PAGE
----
Article Benjamin C. Smith, Brett C. Ramirez * and Steven J. Hoff Department of Agricultural and Biosystems Engineering, Iowa State University, Ames, IA 50011, USA; email@example.com (B.C.S.); firstname.lastname@example.org (S.J.H.) * Correspondence: email@example.com; Tel.: +1-515-294-0468 Abstract: High piglet pre-weaning mortality rates can be attributed to poor creep area microclimate resulting in negative productivity, welfare, and economic consequences. A piglet mechanistic steady-state thermal balance model was developed using previous models and expanded to assess (a) thermal interactions of multiple pigs and (b) conduction heat transfer. The piglet Effective Envi- ronment Temperature (EET) equation was also modified to incorporate piglet age (day 0 to 30) and a conduction heat transfer term. Model parameters were validated with empirical data consisting of the thermal component (dry-bulb temperature, Tdb; mean radiant temperature, TMR; airspeed, U; mat underside temperature, Tm) of the microclimate and dimension data of the piglets (i.e., body weight, length, height, width, and calculated surface area). Model results demonstrate that the com- mon microclimate supplemental heat sources (heat mats and heat lamps; HL) can meet the needs of the piglets. The new EET was more consistent for a novel semi-enclosed heated microclimate (SEHM) in comparison to the HL. This demonstrates the benefit of precision technologies over man- Citation: Smith, B.C.; Ramirez, B.C.; ually adjusted supplemental heat sources. The experimental data and model results suggest further Hoff, S.J. Modeling and Assessing development of an ideal thermal index for piglet microclimates needs to account for variations of Heat Transfer of Piglet piglet health and body condition to be more applicable in industry. Microclimates. AgriEngineering 2021, 3, 768. https://doi.org/10.3390/ Keywords: swine; pre-weaning; environment; heat lamp; heat mat agriengineering3040048 Academic Editors: Irenilza de Alencar Nääs 1. Introduction and Danilo Florentino Pereira Modern swine farrowing facilities have unique environmental control design con- Received: 13 August 2021 straints; the system must simultaneously achieve the thermal needs of the mature sows Accepted: 5 October 2021 and newborn piglets. This set of thermal needs conflict with each other as the air temper- Published: 8 October 2021 ature defining the thermoneutral zone for farrowing/lactating sows is approximately 18 °C [1,2] and for piglets is approximately between 32 °C to 35 °C . The widely adopted Publisher’s Note: MDPI stays neu- solution has been to create two distinct thermal environments in the room [1,4]. The room tral with regard to jurisdictional macroenvironment is targeted to meet the cooler thermal needs of the sows, via increased claims in published maps and institu- ventilation exchange rate and decreasing air temperature with evaporative cooling pads. tional affiliations. A localized microclimate via supplemental heat sources is provided in the farrowing stall creep area to achieve the warmer needs of the piglets. The swine industry uses several different supplemental heat sources including heat lamps (infrared bulb ranging from 125 to 250 W), heat mats (electric heaters encapsulated in plastic), semi-enclosed heated mi- Copyright: © 2021 by the authors. Li- censee MDPI, Basel, Switzerland. croclimates (parabolic shield with an infrared heat source for two creep areas), and brood- This article is an open access article ers (totally enclosed area with a heat lamp) [1,5–7]. This cost-effective approach (both cap- distributed under the terms and con- ital cost and energy usage) is capable of meeting both the thermal needs of sows and pig- ditions of the Creative Commons At- lets; however, the diversity in macro- and micro-climates results in variable thermal con- tribution (CC BY) license (http://crea- ditions for the piglets, which could result in reduced piglet growth and increased pre- tivecommons.org/licenses/by/4.0/). wean mortality (PWM) rates [2,8]. The creation and control of the microclimate is an ex- cellent use case for precision livestock farming technology (PLF) as a model-based control system can be developed and deployed . AgriEngineering 2021, 3, 768–782. https://doi.org/10.3390/agriengineering3040048 www.mdpi.com/journal/agriengineering AgriEngineering 2021, 3, 768 769 Piglets experience heat transfer from the four modes of heat transfer within their mi- croclimate, that is, conduction, convection, thermal radiation, and evaporation. For ther- moneutral piglets, thermal radiation and convection are presumed to be the two primary modes of heat dissipation [4,10,11]. However, piglets can also lose or gain heat through conduction via contact with the floor (often a rubber mat or heat mat), depending on the creep area microclimate configuration. The type of mat material and surface temperatures are key variables in determining the rate of conductive heat dissipation with between 10% to 28% (based on material) of total heat dissipation being conducted to the floor . Heat dissipation due to evaporation from either wetted skin dominates total heat dissipation immediately following birth due to drying of the placental fluids [13,14]. Additional measures including drying and warming of piglets have been shown to improve piglet rectal temperatures following this event of evaporative cooling post birth . However, throughout lactation, evaporative heat dissipation is minimal since heat stress conditions are often not encountered. Heat production of piglets is negligent in recent studies [15– 17]. However, values have been reported on an individual piglet basis for a limited age and weight range . The production scenario of piglets living with the sow creates a complex environment for making accurate heat production measurements in commercial settings. Predicting piglet heat dissipation through models can be advantageous for un- derstanding and assessing the microclimate for the piglet. Heat dissipation from piglets has been predicted using several different approaches, including mechanistic, empirical, and machine learning models. Mechanistic models are based on bioenergetics relationships governed by conservations of energy, momentum, and mass between a piglet and its environment . These models show the non-linear relationship of input parameters and require assumptions for values that are difficult to measure (e.g., tissue thickness). One aspect of a mechanistic model that is of unique inter- est for piglets is the surface area to body weight ratio. As the surface area to body weight (BW) ratio increases, piglet heat dissipation also increases; therefore, supplemental heat is needed to overcome this increasing heat loss. Alternatively, empirical models are derived from data and influenced by the researcher’s preferences and conditions in which the data were collected . The last approach is machine learning models that use empirically collected data to develop non-linear relationships between the input and output parame- ters . The limitation of machine learning models is that they are limited in predictive ability of the inputs, and applicability is constrained by the model’s inputs and outputs. Of these common approaches, a mechanistic model offers the greatest advantage because they are based on physical laws describing equations of heat transfer . For assessing the piglet’s microclimate the use of the Effective Environment Temperature (EET) is the ther- mal index adjusted for piglets . The EET  transforms the convective and radiative heat transfer potential a standing piglet is experiencing into a temperature-based index. This version of the EET limits its application to other types of supplemental heat sources since conduction is neglected, which is the primary mode used by heat mats for warming piglets. The goal of this study was to investigate and further define the piglet’s microclimate with three dominant modes of heat transfer (conduction, convection, and thermal radia- tion) using a mechanistic, thermal balance model. Then, a thermal index for creep area environment assessment was adapted and modified to compare different supplemental heat sources for all ages of piglets based on the piglet’s varying thermoregulation capa- bilities. The specific objectives are: 1. Develop a steady-state, thermal balance model for piglet heat transfer, 2. Expand the Effective Environment Temperature (EET) to include a conduction com- ponent with the mat and multiple piglets in the creep area (assuming a single layer, no piling), and 3. Demonstrate differences in EET for two different microclimates provided by (1) a conventional heat lamp and (2) a heated semi-enclosed device. AgriEngineering 2021, 3, 768 770 2. Materials and Methods 2.1. Model Development A mechanistic, steady-state thermal balance model (Equation (1)) was created and derived from . The model focused on convective and radiative heat transfer ; hence, this model was expanded to include steady-state conduction from the piglet’s skin (as- sumed recumbent lying) to a floor material (either a single-layer rubber mat or electrically heated mat; Equation (1)). Addition of conductive heat transfer is needed because it can be a heat gain (e.g., heated mat) or loss (e.g., metal woven wire, unheated rubber mat) potentially resulting in thermal stress . This key addition promotes improved repre- sentation of the microclimate a piglet experiences (Figure 1). Latent heat dissipation from respiration and passive skin diffusion was neglected, as it has been shown that for piglets exposed to temperatures below 35 °C, the latent heat dissipation partition is less than 10% of total heat dissipation . Therefore, only conditions less than 35 °C were considered as reasonable for the latent heat loss assumption. 𝑞 = 𝑞 + 𝑞 + 𝑞 (1) 𝑖 𝑟 where 𝑞 = piglet steady-state internal heat production (W) 𝑞 = conductive steady-state heat transfer (dissipation or gain, W) 𝑞 = convective steady-state heat dissipation (W) 𝑞 = radiative steady-state heat dissipation (W) Figure 1. Graphic depiction of the piglet model structure with conduction, convection, and thermal radiation heat transfer modes in (a) heat lamp (HL), (b) semi-enclosed heated microclimate (SEHM), and (c) heated mat. Rate of conductive heat transfer can be described by the piglet surface area in contact with a rubber mat (recumbent lying), piglet core body temperature (39.5 °C, ), piglet tissue resistance, mat underside temperature, and mat thermal resistance (Equation (2)). −2 −1 Thermal conductance of the rubber mat was assumed to be 0.15 W m °C (hard rubber with a thickness of 6.35 mm; ). For electrically heated mats, the assumed conductive heat transfer (Equation (3)) to the piglet can be assessed by using the heat mat/piglet con- tact temperature and the contact area with the piglet. The contact temperature of the heat mat was calculated using Equation (4) from . It was assumed that both the rubber and heat mat were perfect insulators and lost no heat from the underside of the mat. 𝑐𝑣 𝑐𝑑 𝑐𝑣 𝑐𝑑 AgriEngineering 2021, 3, 768 771 ( ) ( ) ( ∗ ∗ 𝑇 − 𝑇 ) 1 𝑐 𝑢𝑚 𝑞 = (2) 𝑐𝑑𝑖 𝑅 + 𝑅 𝑡𝑖𝑠 𝑎𝑡𝑚 where 𝑞 = steady-state conductive heat transfer to rubber mat (W) 𝑐𝑑𝑖 = piglet surface area (m ) = surface area portion touching the mat 𝑇 = piglet core body temperature (39.5 °C) 𝑇 = mat underside temperature (°C) 𝑢𝑚 2 −1 𝑅 = piglet tissue resistance (m °C W ) 𝑡𝑖𝑠 2 −1 𝑅 = mat thermal resistance (m °C W ) 𝑎𝑡𝑚 ( ) ( ) ( ∗ ∗ 𝑇 − 𝑇 ) 1 𝑐 𝑞 = (3) ℎ𝑚 𝑡𝑖𝑠 𝑞 = steady-state conductive heat gain from heat mat (W) ℎ𝑚 𝑇 = heat mat contact temperature with a piglet (°C) (4) 𝑇 = 𝑇 + 𝑞 ∗ 𝑅 𝑐 𝑚 𝑡𝑖𝑠 where −2 qm = density of power input of heat mat (W m ) Piglets can lose heat through either natural (still-air conditions) or forced convection (Equation (5)). The convective heat transfer coefficient includes air conductivity, Prandtl number, kinematic viscosity, density, volumetric coefficient of expansion, and Grashof number. Empirical relationships between Tdb, input variables (Prandtl number, volumetric coefficient of expansion, air conductivity), film temperature (average of Tsk and Tdb), and kinematic viscosity were developed from air property tables for use in calculating the con- −1 vective heat transfer coefficient . For airspeeds ≤ 0.12 m s , the natural convection co- −1 efficient was calculated, while for airspeeds > 0.12 m s the forced convection was calcu- lated for a cylinder in cross flow with the diameter equal to the width of the piglet as outlined in  and derived in . ( ) ( ) (5) 𝑞 = ℎ ∗ 𝑘 ∗ 𝑇 − 𝑇 𝑠𝑘 𝑑𝑏 where −2 −1 hcv = convective heat transfer coefficient (W m K ) kcr = surface area proportion interacting with mixed modes heat transfer (m ) Tsk = piglet skin surface temperature (K) Tdb = microclimate dry-bulb temperature (K) Radiative heat transfer from a piglet was calculated by using the mean radiant tem- perature (TMR; Equation (6)). This approach simplifies the radiative heat transfer calcula- tions by eliminating the need to know all surface temperatures a piglet is exposed to as well as the corresponding shape factors [4,25]. Measurement of TMR is performed with a black globe thermometer and has been successfully applied in several field studies . Piglet skin emissivity was assumed to be 0.91 (dimensionless) . This emissivity value was utilized for piglets based on previous model use and data collected from piglets [4,11]. 4 4 𝑞 = ( ∗ 𝑘𝑐𝑟 ) ∗∈∗ 𝜎 ∗ (𝑇 − 𝑇 ) (6) 𝑟 𝑠𝑘 𝑀𝑅 where ε = emissivity (dimensionless) −2 −4 σ = Stefan‒Boltzmann constant (5.67 E-8 W m K ) TMR = mean radiant temperature (K) Additionally, the model was expanded to integrate growth of the piglet by incorpo- rating both body weight (BW) and width (Wi) by age for modern commercial genetics . Surface area (SA) partitions for various heat transfer modes (conduction vs. mixed 𝑆𝐴 𝑐𝑟 𝑐𝑣 𝑐𝑣 𝑆𝐴 𝑚𝑐 𝑚𝑐 𝑐𝑑 𝑐𝑑 𝑚𝑐 𝑘𝑓 𝑆𝐴 𝑘𝑓 𝑆𝐴 𝑘𝑓 𝑆𝐴 AgriEngineering 2021, 3, 768 772 modes) followed the calculation outlined by  which included the following compo- nents: touching itself (limbs touching torso), touching other pigs, touching the mat, and interacting with mixed modes of heat transfer. It was assumed for all scenarios that 5% of the piglet’s SA was touching itself and 20% of the SA was touching the mat . The SA was calculated using (Equation (7); ). ( ) (7) SA = 0.09 BW where SA = surface area of a piglet (m ) BW = body weight of the piglet (kg) A tissue resistance curve was developed based on assumptions related to the piglet’s development of thermoregulatory capabilities due to the lack of data in the literature for piglet values. Tissue resistance values were fixed from birth to 7 days of age, as done in similar thermal balance models . The tissue resistance from day 8 to 30 was determined using a linear regression of published values. Birth to 7 days of age values were obtained from Hoff et al. . The maximum tissue resistance of a 50 kg pig and an assumed age (78 days) at 50 kg for PIC genetics was used as the high tissue resistance point in the age versus tissue resistance regression (Figure 2; 78 days; [31,32]). A linear regression of age (x-axis) and tissue resistance (y-axis) was used to determine the tissue resistance of the piglet between 7 and 30 days of age. This assumes that the piglet is of average weight and in good health. This approach was utilized as to use previous research reporting tissue resistance values at a given weight of a piglet and a nursery pig. Current data are lacking in tissue resistance values to better utilize current growth cures that are non-linear. 0.1 0.09 0.08 0.07 0.06 0.05 0.04 0.03 0.02 0.01 0 20 40 60 80 Age (Days) Figure 2. Piglet tissue resistance curve developed from previous studies to estimate tissue resistance based on age of the piglet from day 8 to day 30 in the model. The blue circle represents the tissue values from literature with the age below them. The steady-state thermal balance model, built into a custom software (Python 3.7, Python Software Foundation, Wilmington, DE, USA) using an integrated development platform . The model started with key inputs of age and thermal environment param- eters. The age dependent inputs of piglet dimensions were calculated, followed by the SA for the piglet and the number of piglets in the group (Equation (8); Figure 3). The model iterated Tsk until the core to skin heat transfer was balanced by skin to ambient, which included the conductive, convective, and radiative heat transfer. A tolerance of 0.5 mW was used as the tolerance in the absolute difference for convergence of the model. 2° -1 Tissue Resistance (m C W ) AgriEngineering 2021, 3, 768 773 ( ) ( ) ( 𝑘 ∗ 𝑇 − 𝑇 ) 𝑐 𝑠𝑘 Q = (8) 𝑡𝑖𝑠 Figure 3. Flow chart of the mechanistic thermal balance model for piglets accounting for conduction, convection, and thermal radiation. Note the CD in the conduction term represents the determination between the rubber mat and heat mat calculations. All variables are defined in Equation (1)‒(8). 2.2. EETcp Development The Effective Environment Temperature (EET), as previously defined by , was based on the operative temperature  and incorporated both the Modified Ambient Temperature (MAT) and TMR. Operative temperature is defined as the temperature of an imaginary enclosure in which an animal exchanges the same amount of sensible heat via convection and radiation as the actual environment . The MAT is the representative temperature of a naturally convective environment where an animal would exchange the same amount of sensible energy via convection as the actual environment . The EET index infers that the piglet’s body is primarily interacting with its environment through convection and radiation and the piglet is standing in its environment. This index neglects evaporative and conductive heat dissipation and assumes that the entirety of the piglet’s SA is interacting in mixed modes of heat transfer (i.e., standing). Two additions were included in the development of the EETcp (EET for creep area micro- climate): (1) piglet parameters for both dimensions and tissue resistance over a variety of ages were used to calculate the MAT and (2) conductive heat dissipation. The first expan- sion incorporated the dimension curves from current commercial genetics , as well as the tissue resistance curve presented in the model development methods (Figure 2). These curves account for the growth of the piglet throughout lactation and the physiological development of the piglet for body regulation. The second expansion of EETcp (Equation (9)) included top surface mat temperature, contact surface with piglets, and a temperature proxy for the potential of heat dissipation or gain through conduction. 𝑐𝑟 𝑆𝐴 AgriEngineering 2021, 3, 768 774 𝑇 + 𝑇 𝑀𝑅 (9) = 𝑘 ( ) + 𝑘 𝑇 where EETcp = Effective Environment Temperature (°C) kmm = surface area proportion interacting with mixed modes of heat transfer (0.80) kcd = surface area proportion interacting with conduction to the mat (0.20) Tmc = mat contact surface temperature (°C) The mat contact temperature for rubber mats can be calculated by measuring the bot- tom mat surface temperature and assuming a piglet is lying on the mat with a known underside temperature assuming only one directional conduction to calculate the top sur- face temperature. Alternatively, for heat mats, mat surface temperature was estimated us- ing the approach in Equation (4) . 2.3. Model and EETcp Application The steady-state thermal balance model was used to predict piglet heat production at combinations of Tdb, TMR, U, and Tm across a range of 0 to 30 days of age for one piglet, three piglets, and fourteen piglets in a group. Thermal environment conditions were se- lected from a database of thermal environment parameters collected in the Animal Ther- mal Environment Interaction Laboratory (ATEIL) from a farrowing turn with eight litters of commercial crossbred genetics . Room 1 in ATEIL featured semi-enclosed heated microclimates (SEHM, Haven, FarrPro, Iowa City, IA, USA) and Room 2 featured heat lamps (HL; Retroliter , QC Supply, Schyler, NE, USA with S475 bulbs, SATCO, Brent- wood, NY, USA); for specifics on the data collected see . Figure 4 depicts where in the farrowing stall data was collected using thermal environment sensor arrays (TESAs; Tdb, U, TMR, and Tmc). Data collected in ATEIL were utilized as the inputs for this data set as it was possible to measure and record all values needed in this laboratory setting. Temper- ature control was performed using a commercially available data acquisition and control system (Fusion, ControlTech, Bondurant, IA, USA). Room 1 was started at a temperature of 20.6 °C and Room 2 was started at 23.3 °C with the temperature in each room decreasing 0.3 °C per day. Heat lamp temperature management followed industry standard practices . The SEHM temperature was controlled with an integrated control unit on board using a temperature curve previously used in research with the units . The animal procedures are outlined in  and the animal use protocol for this study was approved by the Insti- tutional Animal Care and Use Committee (IACUC #20-084). During the study, sows were housed in stainless steel bow bar crates (Standard Crate with anti-crush bar, Thorp Equip- ment, Thorp, WI, USA). Piglets were housed in a farrowing stall at all times while TE was being collected. For use in the thermal model and EETcp the supplemental heat creep zone (SHCZ) was used and the conditions in the non-heated creep zone (NHCZ) were used for the heat mat model thermal conditions. The EETcp was calculated for each microclimate combina- tion with a rubber mat and one piglet, such that a linear regression could be fit by day with EETcp on the x-axis and piglet heat production on the y-axis. Inverse of the linear regressions were used to calculate the EETcp for a given piglet heat production. 𝑚𝑐 𝑐𝑑 𝑚𝑚 𝑐𝑝 𝐸𝐸𝑇 𝑚𝑐 AgriEngineering 2021, 3, 768 775 Figure 4. Side view of the installed locations of the thermal environment sensor arrays (TESAs) in the three animal occu- pied zones (AOZs) in ATEIL. The green zone represents the locations of the non-heated creep zone (NHCZ), the blue zone represents the sow occupied zone (SOZ), and the yellow zone represents the supplemental heat creep zone (SHCZ). The colored dots represent the respective zone sensor locations and the orange triangles represent the room level sensors. Note this drawing is not to scale. SEHM is a semi-enclosed heated microclimate. Piglet heat production data as a function of BW are limited in literature (on a per piglet basis). Total heat production (THP; Equation (10)) of the piglet was determined as the sum of the fasting heat production (FHP) estimated using Brody’s basal metabolic rate equation and the heat increment (HI) . It was assumed the heat increment (HI) was 91% of the FHP value, which was based on the relationship between HI and FHP in rela- tion to the metabolizable energy (ME) of the diet for a growing pig using the average reported values from literature [37–40]. It was assumed that the partitioning of energy for piglets was similar in nature to a growing pig, whereby key energy use is growth, thus justifying the use of growing pig data to estimate the THP. (10) 𝑇𝐻𝑃 = 𝑃𝐹𝐻 + 𝐻𝐼 where THP = total heat production (W) FHP = fasting heat production (W) HI = heat increment (W) The THP was calculated as a function of BW (Equation (9)) for piglet BWs ranging from birth to weaning (28 days old) using the commercial genetics’ line growth curve (, PIC personal communication, 2020). This approach produced THP results similar to previous studies [18,41]. To determine the piglet’s heat production associated with the piglet’s thermoneutral zone, results from  were used as it was reported that piglets preferred an environment that allowed for 7.5 to 10.5 W of piglet heat production. Using this range and the predicted heat production of 9 W for a 1.5 kg piglet, a range of ±1.5 W was determined. The ideal EETcp was determined using the minimum and maximum ther- moneutral piglet heat production values and the linear regressions fit from the model data. The day 0 (day of farrowing) ideal piglet heat production values were offset from the predicted piglet heat production at birth weight by −3 W due to preliminary model results and observations of post-farrowing rectal temperature change impacted by microclimate. In this study the rectal temperature of eight litters of piglets (Room 1, n = 72 piglets across 4 litters and Room 2, n = 117 piglets across 4 litters) was taken hourly for the first eight hours post birth; specifics of this study can be found in Smith . EETcp calculation was applied to the collected data for comparison of the two microclimate heat sources, SEHM and HL. 3. Results and Discussion 3.1. Model and EETcp Results of the model for a variety of piglet and thermal inputs yielded logical out- comes. Without animal data or a simulated physical model for validation, it is difficult to thoroughly verify the accuracy of the model. Table 1 presents the results for day 1 of age AgriEngineering 2021, 3, 768 776 for a set of Tdb and TMR from a sub-sample of TE parameters to show the impact of input values on the model results. Thermal environment conditions were the inputs into the thermal balance model, with the piglet heat production and corresponding skin tempera- ture resulting from the model. The final two columns of Table 1 show the corresponding EET and EETcp for the given thermal environment conditions. The TE conditions repre- senting the SEHM from the experimental data consistently provided an environment ca- pable of dissipating less than the ideal piglet heat production (7.5 to 10.5 W) for the piglet day 0 to 7. When comparing the predicted piglet heat production from each of the two microclimates using collected data as inputs, it was noted that the Room 1 predicted piglet heat production was less than the predicted THP. When considering this in the context of the post-farrowing study, results showed the Room 1 piglets returned to a normal rectal temperature in less time , supporting the notion that at birth a warmer environment is ideal for the piglet, which is also noted in literature [2,4,10,41]. When considering the difference in the post-farrowing temperature experiment in conjunction with these results, it could be inferred that the warmer TE, above what is considered ideal, is more beneficial for the piglet especially on the day of farrowing. As such it would suggest that at the time of birth, a higher EETcp would be warranted to promote a faster recovery of piglet body temperature following drying. Despite the lack of model validation with empirical data or data from a physical model similar to , the model has several relative advantages compared to similar mod- els due to the incorporation of conduction. Predicted skin temperatures align with the range of temperatures (32 to 40 °C) reported for piglets lying under a HL and on a heat mat [24,29]. Addition of conductive heat transfer into EETcp allows for a more accurate evaluation of the creep area microclimate. Figure 5 depicts the comparison of EET  and EETcp for the simulated condition of a single piglet at 1 day of age on a rubber mat. The original EET fails to characterize the thermal environment when considering the conduction to the mat. The different intercepts and slopes of the two regressions is attributed to the EETcp more accurately depicting the piglet’s interaction with the environment through the inclusion of conduction and allocating different values of SA to the convection and radiation com- ponents. The shift in EETcp warranted the reclassification of the ideal thermoneutral range that was derived from previous literature. Table 1. Model results for a single piglet, at 1 day of age in a creep area with a rubber mat for a sub-sample of conditions in the data set used with the model. Dry-bulb temperature (Tdb), mean radiant temperature (TMR), airspeed (U), mat tem- perature (Tm), effective environment temperature (EET), and effective environment temperature for creep areas (EETcp). Tdb TMR U Tm Predicted Piglet TSK EET EETcp Predicted Piglet Heat Production (W) −1 (°C) (°C) (m s ) (°C) (°C) (°C) (°C) 29 33 0.12 37.0 5.8 37.3 29.6 31.4 25 29 0.12 37.0 7.4 36.3 26.5 28.8 29 33 0.32 37.0 6.7 36.6 28.0 30.1 25 29 0.32 37.0 9.5 35.4 22.8 25.9 29 33 0.12 39.5 4.5 37.5 30.6 32.4 25 29 0.12 39.5 6.9 36.5 26.5 29.1 29 33 0.32 39.5 6.2 36.8 28.0 30.3 25 29 0.32 39.5 9.1 35.6 22.8 26.2 29 33 0.12 42.0 4.0 37.8 30.6 32.6 25 29 0.12 42.0 6.4 36.7 26.5 29.3 29 33 0.32 42.0 5.8 37.0 28.0 30.5 25 29 0.32 42.0 8.6 35.8 22.8 26.4 29 33 0.12 44.5 3.5 38.0 30.6 32.8 25 29 0.12 44.5 5.9 36.9 26.5 29.5 29 33 0.32 44.5 5.3 37.2 28.0 30.7 25 29 0.32 44.5 8.1 36.0 22.8 26.6 AgriEngineering 2021, 3, 768 777 Figure 5. Effective Environment Temperature (EET) and Effective Environment Temperature for creep area microclimate (EETcp; x-axis) versus the predicted piglet heat production (y-axis) for a sin- gle piglet at one day of age. Red dots represent the original EET, blue dots represent EETcp. The ideal EETcp range (Figure 6) includes piglets age from birth (day 0) to 30 days of age. Note the major shifts in the range occur at one day of age following the offset for a warmer EETcp for birth and seven days of age when the tissue resistance of the piglet be- gins to increase. The major limitation of EET and EETcp is that they represent the thermal environment for a single piglet. In commercial production, piglets are often housed in litters that consist of multiple piglets in the creep area at one time. As shown in Figure 7, for groups of piglets, assuming no piling, piglet heat production is reduced with an in- crease in group size due to the proportion of SA exposed to convective and radiative modes of heat transfer being reduced. 0 2 4 6 8 10 12 14 16 18 20 22 24 26 28 30 Age Figure 6. Ideal Effective Environment Temperature for creep area microclimate (EETcp) range (shaded area) based on age of the piglet for birth (day 0) to day 30 of lactation. The red lines repre- sent the high and low EETcp values for each age of piglet. Note the first shift is at 1 day of age fol- lowing an offset for a warmer EETcp for birth and the second major shift is at seven days of age when the tissue resistance of the piglet begins to increase. EET cp AgriEngineering 2021, 3, 768 778 Figure 7. Effective Environment Temperature for creep area microclimate (EETcp) versus piglet heat production of a piglet based on the number of piglets in the creep area at 1 day of age. The heat mat scenario evaluated with the thermal balance model showed that the heat mat model performed as expected (Figure 8). Results of a worst-case scenario, that is, only one piglet on the heat mat, showed that in certain environments it is an effective supplemental heat source for piglets. A drawback to heat mats from a thermal environ- ment standpoint is the lower TMR and Tdb in the creep area, resulting in a lower skin tem- perature. To overcome this, it would require the macroenvironment temperature to be warmer, above the sow preference temperature, to ensure the creep area microclimate is adequate for the piglets. Another significant disadvantage of heat mats is the increased contact temperature, which may cause the piglet’s heat gain to be greater than desired;  suggested a contact temperature below 49 °C. A downside to this model with respect to heat mats is it does not account for the relationship between mat contact temperature and occupancy (piglet occupying the area or exposed to ambient environment) of the area, which could be resulting in an over prediction of the contact temperature and thus heat gain . Figure 8. Comparison of results from the model for a supplemental heat creep zone (SHCZ) with either semi-enclosed heated microclimate (SEHM) or heat lamp (HL) and heat mat model of AgriEngineering 2021, 3, 768 779 Effective Environment Temperature for creep area microclimate (EETcp; x-axis) versus piglet heat production (y-axis) for a single 1-day-old piglet. The black lines represent the ideal piglet heat pro- duction for 1-day-old piglets. 3.2. EETcp Application Application of the EETcp calculation to the experimental data showed microclimate differences between the two supplemental heat sources (Figure 7). Both SEHM provided similar microclimate environments aligned with the programmed set point curves. Con- versely, evaluation of the HL microclimate with EETcp showed variation among farrowing stalls. The age difference of the piglets in Room 2 (maximum 10 days) was significantly greater than in Room 1 (maximum 1 day) with the average age in Room 2 being three days older. This likely added variance to the environment as the room temperature setpoint was not consistent with each litter’s day of age. Initially at birth, SEHM average EETcp was within the ideal range previously presented, then for the duration of lactation, was greater than the ideal range, whereas all four HLs were not in the ideal range at birth; HL EETcp average values were within the ideal range most days. This resulting difference in EETcp between the HL and SEHM offers a unique insight into field study results with the SEHM. It was shown in a commercial study that the SEHM significantly reduced the occurrence of over-lay mortalities , which most commonly occur during the first few days following farrowing, therefore suggesting that the warmer environment is a contributing factor. As EETcp and the model assumes a single piglet in good health, incorporation of other parameters that describe commercial production set- tings, including multiple piglets and varying health and body conditions, will help refine an ideal thermal environment index for piglets. The increasing trend of the EETcp starting at around 21 days of age (Figure 9) suggests that the piglets are more effective at thermoregulation and require a lower EETcp. Recent studies have predicted the supplemental heat needs for piglets based on Tdb and BW re- sulting in conditions late in lactation needing no supplemental heat . These results align with the increase in EETcp and the average weight at 21 days of age to support the lack of supplemental heat need for the piglets. Figure 9. Average Effective Environment Temperature for creep area microclimate (EETcp) for the two semi-enclosed heated microclimate (SEHM) units and four heat lamps (HL) in the Animal Ther- mal Environment Interaction Laboratory (ATEIL) data set. The error bars represent one standard deviation around the mean. The dark lines represent the ideal EETcp range for piglets. AgriEngineering 2021, 3, 768 780 Overall, the EETcp comparison highlights the benefit of the PLF technology, con- sistent environment between both SEHM units, while the HL, manual control, was highly variable. The inability of the HL to maintain the ideal EETcp early on could be attributed to air drafts, which are a downside of HL or the manual control; however, later in age the HL is capable as the piglet becomes less susceptible to air drafts having a major impact on their ability to maintain body temperature. In commercial settings, maintaining a draft free environment for HL is key through proper air inlet management. This study also en- lightens the relationship of the piglet’s microclimate and production performance. The ideal range of a single thermal index for the microclimate requires further refinement to better encompass the multiple parameters that could be impacting a litter overall. 4. Conclusions The results of the model and EETcp highlight key aspects of the piglet’s microclimate and the impact on the piglet’s heat production. Improvements to the model’s handling of conduction for heat mats is warranted to improve the accuracy. Further refinement of the ideal EETcp to encompass aspects of production such as number of piglets, health status, and body condition could greatly improve the applicability of the index. Validation of the model via physical model systems or animal studies is warranted. The characterization and control of the piglet’s microclimate is an important venture for future precision livestock farming technology development The potential uses of the model and EETcp for PLF technologies could effectively control the supplemental heat source by accounting for all heat transfer modes that impact the piglet. The comparison of the two supplemental heat source microclimates highlighted key aspects of both units. (1) The SEHM is capable of consistent microclimate environments across multiple units covering different creep areas. (2) Manual adjustment of HL height results in variable environments within a room. The future use of this type of model and EETcp in PLF technologies has the potential to improve energy efficiency and animal production and welfare across any type of sup- plemental heat source. Author Contributions: Conceptualization, B.C.S., B.C.R., and S.J.H.; data curation, B.C.S.; formal analysis, B.C.S., B.C.R., and S.J.H.; funding acquisition, B.C.R.; methodology, B.C.S., B.C.R., and S.J.H.; project administration, B.C.R.; supervision, B.C.R.; writing—original draft, B.C.S.; writing— review and editing, B.C.R. and S.J.H. All authors have read and agreed to the published version of the manuscript. Funding: This work is a product of the Iowa Agriculture and Home Economics Experiment Station, Ames, Iowa. Project Number IOW04100 is sponsored by the Hatch Act and State of Iowa funds. The content of this article is however solely the responsibility of the authors and does not represent the official views of the USDA. Institutional Review Board Statement: This study was approved by the Iowa State University In- stitutional Animal Care and Use Committee (IACUC #20-084, approved June 15, 2020). Informed Consent Statement: Not Applicable. Data Availability Statement: The data presented in this study are available on request from the corresponding author. Acknowledgments: The authors would like to thank Sara Weyer, Dylan Riedemann, Gabe Greiner, Devri Cliburn, Julia Bowman, Sam Te Slaa, and Chad Schechinger for their work during the thermal environment data collection experiment. Conflicts of Interest: The authors declare no conflicts of interest. The funders had no role in the design of the study; in the collection, analyses, or interpretation of data; in the writing of the manu- script, or in the decision to publish the results. AgriEngineering 2021, 3, 768 781 References 1. PIC. PIC Sow and Gilt Manual 2015; PIC: Henersonville, TN, USA, 2015. 2. Varley, M.A. (Ed.). The Neonatal Pig Development and Survival; CAB International: Wallingford, UK, 1995; ISBN 0 85198 925 X. 3. Mount, L.E. Adaptation to Thermal Environment; Edward Arnold Limited: London, UK, 1979; ISBN 0-7131-2739-2. 4. 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AgriEngineering – Multidisciplinary Digital Publishing Institute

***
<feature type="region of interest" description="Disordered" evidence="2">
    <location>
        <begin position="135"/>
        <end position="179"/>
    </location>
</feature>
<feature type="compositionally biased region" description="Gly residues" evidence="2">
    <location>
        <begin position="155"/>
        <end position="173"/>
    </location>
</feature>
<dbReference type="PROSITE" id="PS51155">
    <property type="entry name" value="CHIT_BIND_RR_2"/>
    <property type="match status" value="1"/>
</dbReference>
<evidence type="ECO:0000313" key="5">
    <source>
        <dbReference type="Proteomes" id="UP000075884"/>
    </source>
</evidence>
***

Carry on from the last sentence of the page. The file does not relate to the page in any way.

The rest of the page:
Published: Oct 8, 2021
Keywords: swine; pre-weaning; environment; heat lamp; heat mat